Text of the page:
Jeff and his wife have three children and cultivate their own frontyard garden and organic lawn. He volunteers as the Schoolyard Habitat Steward for local schools and is chairperson for the Metro North chapter of Slow Food USA.
Alison Nicholls is an artist inspired by Africa. Although she has traveled extensively throughout her life, Africa inspires her in ways unmatched by any other place. Her artistic work depicting Africa is based on field sketching, studio paintings and conservation sketching expeditions. Alison has found Africa to be a continent of diverse peoples and cultures, huge cities and dusty villages, vast deserts and thick forests, hot swamps and cold highlands, and home to some of the most iconic wildlife on the planet.
Alison brings all this together using her artistic talents. Field sketching in pencil requires confidence and speed. It usually is done standing up or sitting in a vehicle. Decisions about light and composition must be made quickly. Another factor is that the person or animal being sketched can move out of sight at any time. Studio painting makes it possible to create the effects of light, color, dust and heat. Conservation sketching expeditions and resulting sketches and paintings help raise awareness and funds so that the sponsoring organization can continue its work.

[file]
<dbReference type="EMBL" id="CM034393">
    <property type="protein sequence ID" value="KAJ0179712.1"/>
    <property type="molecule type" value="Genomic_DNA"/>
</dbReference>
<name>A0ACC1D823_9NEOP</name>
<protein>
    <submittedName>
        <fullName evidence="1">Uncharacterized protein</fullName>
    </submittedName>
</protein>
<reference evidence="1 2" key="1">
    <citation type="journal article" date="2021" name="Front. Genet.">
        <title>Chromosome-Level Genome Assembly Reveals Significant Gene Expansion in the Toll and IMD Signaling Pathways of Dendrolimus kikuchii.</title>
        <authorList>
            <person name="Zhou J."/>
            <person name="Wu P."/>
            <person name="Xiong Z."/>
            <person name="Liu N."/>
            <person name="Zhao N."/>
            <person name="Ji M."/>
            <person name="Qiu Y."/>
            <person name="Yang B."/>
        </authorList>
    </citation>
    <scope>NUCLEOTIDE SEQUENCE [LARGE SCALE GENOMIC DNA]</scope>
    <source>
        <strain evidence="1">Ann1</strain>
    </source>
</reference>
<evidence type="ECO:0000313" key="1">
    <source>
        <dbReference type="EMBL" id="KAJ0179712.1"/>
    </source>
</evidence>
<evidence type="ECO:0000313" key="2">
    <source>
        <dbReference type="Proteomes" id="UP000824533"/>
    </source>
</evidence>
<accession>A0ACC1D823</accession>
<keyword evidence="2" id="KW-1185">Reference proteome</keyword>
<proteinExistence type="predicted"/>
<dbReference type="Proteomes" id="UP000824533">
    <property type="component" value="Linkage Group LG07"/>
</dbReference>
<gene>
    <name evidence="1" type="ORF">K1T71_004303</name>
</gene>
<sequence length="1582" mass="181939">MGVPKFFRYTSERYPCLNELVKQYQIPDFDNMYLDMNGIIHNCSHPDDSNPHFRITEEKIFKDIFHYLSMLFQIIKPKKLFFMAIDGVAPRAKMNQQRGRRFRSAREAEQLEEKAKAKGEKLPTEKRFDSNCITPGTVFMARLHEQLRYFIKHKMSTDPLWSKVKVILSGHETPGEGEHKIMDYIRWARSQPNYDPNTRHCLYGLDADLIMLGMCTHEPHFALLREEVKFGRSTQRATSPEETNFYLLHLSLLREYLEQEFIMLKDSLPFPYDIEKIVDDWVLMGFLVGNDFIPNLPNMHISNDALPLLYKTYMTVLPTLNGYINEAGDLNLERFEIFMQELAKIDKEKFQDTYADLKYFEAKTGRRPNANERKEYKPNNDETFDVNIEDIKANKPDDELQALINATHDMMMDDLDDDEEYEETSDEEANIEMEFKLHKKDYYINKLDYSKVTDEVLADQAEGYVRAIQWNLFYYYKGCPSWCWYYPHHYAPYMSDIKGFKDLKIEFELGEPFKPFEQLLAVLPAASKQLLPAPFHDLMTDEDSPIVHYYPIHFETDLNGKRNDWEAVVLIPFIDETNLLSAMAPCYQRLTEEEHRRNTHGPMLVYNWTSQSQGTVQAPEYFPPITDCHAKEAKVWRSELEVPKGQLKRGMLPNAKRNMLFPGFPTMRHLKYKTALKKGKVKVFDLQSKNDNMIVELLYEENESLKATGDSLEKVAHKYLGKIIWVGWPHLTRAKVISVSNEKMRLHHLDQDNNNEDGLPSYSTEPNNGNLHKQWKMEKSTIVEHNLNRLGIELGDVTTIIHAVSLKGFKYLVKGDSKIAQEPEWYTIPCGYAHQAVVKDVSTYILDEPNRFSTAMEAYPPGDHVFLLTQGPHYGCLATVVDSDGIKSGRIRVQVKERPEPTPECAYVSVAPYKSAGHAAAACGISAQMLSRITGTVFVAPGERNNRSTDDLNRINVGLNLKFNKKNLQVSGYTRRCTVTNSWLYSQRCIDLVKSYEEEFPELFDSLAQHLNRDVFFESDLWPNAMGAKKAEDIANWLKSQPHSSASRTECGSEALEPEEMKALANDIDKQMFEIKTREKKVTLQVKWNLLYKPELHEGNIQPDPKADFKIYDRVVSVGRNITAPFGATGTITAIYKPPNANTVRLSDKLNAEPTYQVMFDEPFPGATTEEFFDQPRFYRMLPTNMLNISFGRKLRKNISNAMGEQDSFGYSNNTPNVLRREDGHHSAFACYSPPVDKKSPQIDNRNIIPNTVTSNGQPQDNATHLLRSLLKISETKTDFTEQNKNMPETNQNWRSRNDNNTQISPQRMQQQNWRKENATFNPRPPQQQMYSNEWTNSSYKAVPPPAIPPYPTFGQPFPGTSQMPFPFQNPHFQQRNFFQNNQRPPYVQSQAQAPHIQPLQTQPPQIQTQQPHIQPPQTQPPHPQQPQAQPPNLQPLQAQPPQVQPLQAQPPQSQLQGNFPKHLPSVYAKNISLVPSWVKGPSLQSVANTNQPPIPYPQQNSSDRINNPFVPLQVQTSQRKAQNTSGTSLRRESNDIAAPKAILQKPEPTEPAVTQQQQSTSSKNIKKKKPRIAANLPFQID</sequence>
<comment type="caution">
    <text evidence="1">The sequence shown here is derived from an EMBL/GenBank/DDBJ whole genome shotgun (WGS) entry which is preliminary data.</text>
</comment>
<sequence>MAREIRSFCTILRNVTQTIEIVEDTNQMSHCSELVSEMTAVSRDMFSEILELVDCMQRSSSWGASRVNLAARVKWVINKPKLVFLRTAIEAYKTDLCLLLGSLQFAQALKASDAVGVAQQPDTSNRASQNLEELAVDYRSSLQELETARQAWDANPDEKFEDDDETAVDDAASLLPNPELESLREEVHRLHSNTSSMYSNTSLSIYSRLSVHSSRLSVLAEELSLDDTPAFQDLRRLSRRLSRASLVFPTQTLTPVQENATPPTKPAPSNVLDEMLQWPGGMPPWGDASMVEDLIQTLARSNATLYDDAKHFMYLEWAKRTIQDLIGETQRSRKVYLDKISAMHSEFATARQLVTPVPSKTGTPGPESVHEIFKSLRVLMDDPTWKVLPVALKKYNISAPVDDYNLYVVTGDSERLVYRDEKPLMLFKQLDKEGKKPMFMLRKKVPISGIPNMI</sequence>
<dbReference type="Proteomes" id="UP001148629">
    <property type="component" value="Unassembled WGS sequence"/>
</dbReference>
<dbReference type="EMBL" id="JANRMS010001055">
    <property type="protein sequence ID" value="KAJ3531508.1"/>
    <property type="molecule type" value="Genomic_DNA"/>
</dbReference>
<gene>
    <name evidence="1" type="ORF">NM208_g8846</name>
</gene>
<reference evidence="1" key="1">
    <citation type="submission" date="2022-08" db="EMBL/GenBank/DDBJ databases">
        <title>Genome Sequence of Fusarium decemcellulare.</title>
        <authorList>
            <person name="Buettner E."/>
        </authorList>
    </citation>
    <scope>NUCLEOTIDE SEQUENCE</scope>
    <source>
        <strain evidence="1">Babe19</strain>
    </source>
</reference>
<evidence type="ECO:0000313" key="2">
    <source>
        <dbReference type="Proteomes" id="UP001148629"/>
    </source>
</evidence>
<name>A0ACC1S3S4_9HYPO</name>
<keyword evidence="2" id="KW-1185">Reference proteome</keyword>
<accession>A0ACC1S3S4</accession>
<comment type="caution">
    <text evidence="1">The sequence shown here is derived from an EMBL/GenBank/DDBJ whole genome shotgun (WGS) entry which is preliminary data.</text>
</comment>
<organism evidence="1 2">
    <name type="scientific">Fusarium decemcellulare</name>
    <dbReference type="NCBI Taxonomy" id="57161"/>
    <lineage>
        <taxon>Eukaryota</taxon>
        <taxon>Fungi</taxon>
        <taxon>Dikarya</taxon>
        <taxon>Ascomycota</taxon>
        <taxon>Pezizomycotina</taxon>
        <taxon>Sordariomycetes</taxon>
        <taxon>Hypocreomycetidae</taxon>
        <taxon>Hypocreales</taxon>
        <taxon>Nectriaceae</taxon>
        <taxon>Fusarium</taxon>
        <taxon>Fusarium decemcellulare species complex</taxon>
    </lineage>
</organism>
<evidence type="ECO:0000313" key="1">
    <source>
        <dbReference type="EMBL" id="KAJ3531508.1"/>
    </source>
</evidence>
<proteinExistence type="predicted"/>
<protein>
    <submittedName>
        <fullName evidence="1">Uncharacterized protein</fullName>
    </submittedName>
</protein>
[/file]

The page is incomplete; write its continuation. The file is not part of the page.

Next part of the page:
Alison leads art safaris in South Africa and is a signature member of Artists for Conservation, the Society of Animal Artists and the Explorers Club. Her art has been exhibited at the Botswana Mission to the United Nations. The U.S. Department of State used her art to promote the Coalition Against Wildlife Trafficking.